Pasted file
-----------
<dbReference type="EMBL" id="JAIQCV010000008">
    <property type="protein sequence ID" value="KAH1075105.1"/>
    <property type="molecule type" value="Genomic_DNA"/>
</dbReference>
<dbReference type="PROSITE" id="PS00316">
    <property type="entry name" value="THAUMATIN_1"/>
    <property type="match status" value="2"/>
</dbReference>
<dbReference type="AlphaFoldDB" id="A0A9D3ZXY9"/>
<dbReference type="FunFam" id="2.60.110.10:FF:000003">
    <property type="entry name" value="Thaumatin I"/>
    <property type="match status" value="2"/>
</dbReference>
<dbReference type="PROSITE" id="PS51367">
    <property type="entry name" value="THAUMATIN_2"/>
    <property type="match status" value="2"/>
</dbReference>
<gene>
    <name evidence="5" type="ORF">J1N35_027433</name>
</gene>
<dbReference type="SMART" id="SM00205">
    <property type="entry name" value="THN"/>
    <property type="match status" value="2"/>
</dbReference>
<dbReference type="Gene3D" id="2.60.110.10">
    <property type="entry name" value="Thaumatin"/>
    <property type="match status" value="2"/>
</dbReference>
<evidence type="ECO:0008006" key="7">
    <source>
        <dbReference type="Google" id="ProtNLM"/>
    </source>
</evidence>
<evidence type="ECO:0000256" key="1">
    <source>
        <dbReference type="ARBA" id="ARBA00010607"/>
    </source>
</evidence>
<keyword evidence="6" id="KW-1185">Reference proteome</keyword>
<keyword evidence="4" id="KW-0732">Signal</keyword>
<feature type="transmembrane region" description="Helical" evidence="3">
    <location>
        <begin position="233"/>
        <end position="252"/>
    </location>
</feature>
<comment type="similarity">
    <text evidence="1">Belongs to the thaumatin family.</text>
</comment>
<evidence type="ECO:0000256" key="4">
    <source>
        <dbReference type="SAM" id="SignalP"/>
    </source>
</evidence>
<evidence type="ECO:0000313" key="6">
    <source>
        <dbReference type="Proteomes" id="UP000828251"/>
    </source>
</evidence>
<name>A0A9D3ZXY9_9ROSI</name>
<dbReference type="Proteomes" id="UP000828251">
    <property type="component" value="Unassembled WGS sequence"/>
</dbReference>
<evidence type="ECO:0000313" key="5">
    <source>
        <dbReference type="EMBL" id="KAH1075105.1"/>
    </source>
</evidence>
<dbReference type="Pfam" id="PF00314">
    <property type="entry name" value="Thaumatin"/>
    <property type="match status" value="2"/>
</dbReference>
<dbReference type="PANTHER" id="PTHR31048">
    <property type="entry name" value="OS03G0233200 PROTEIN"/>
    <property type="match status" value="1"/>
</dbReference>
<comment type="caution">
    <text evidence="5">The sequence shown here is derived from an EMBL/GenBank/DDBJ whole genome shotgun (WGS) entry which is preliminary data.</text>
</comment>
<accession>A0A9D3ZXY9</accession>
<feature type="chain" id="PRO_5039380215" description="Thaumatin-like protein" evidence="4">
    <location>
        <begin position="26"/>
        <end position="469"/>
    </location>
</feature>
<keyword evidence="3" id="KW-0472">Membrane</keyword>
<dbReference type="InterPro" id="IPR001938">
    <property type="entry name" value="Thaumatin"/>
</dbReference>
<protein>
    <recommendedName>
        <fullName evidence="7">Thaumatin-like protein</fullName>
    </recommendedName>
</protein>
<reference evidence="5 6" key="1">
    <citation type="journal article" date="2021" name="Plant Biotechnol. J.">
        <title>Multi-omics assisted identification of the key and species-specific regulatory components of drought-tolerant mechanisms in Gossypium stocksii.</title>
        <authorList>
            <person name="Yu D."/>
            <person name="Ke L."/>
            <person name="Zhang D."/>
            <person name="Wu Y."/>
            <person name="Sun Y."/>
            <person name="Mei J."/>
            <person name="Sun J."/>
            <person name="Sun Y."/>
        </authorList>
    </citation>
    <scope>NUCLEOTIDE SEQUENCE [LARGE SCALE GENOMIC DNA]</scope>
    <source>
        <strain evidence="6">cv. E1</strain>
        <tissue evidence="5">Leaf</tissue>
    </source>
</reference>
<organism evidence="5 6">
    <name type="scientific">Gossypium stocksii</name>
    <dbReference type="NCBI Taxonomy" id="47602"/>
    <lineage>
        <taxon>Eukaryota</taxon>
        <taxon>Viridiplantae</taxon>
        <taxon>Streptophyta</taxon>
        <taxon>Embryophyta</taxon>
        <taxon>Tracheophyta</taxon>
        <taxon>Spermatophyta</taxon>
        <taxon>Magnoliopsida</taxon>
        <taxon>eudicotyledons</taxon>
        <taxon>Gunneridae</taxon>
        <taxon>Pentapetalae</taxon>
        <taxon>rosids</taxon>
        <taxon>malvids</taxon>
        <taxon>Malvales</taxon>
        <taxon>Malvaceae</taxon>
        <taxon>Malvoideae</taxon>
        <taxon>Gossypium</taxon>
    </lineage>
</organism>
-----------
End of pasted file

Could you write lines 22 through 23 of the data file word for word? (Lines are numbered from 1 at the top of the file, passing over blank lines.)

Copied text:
    <property type="entry name" value="THN"/>
    <property type="match status" value="2"/>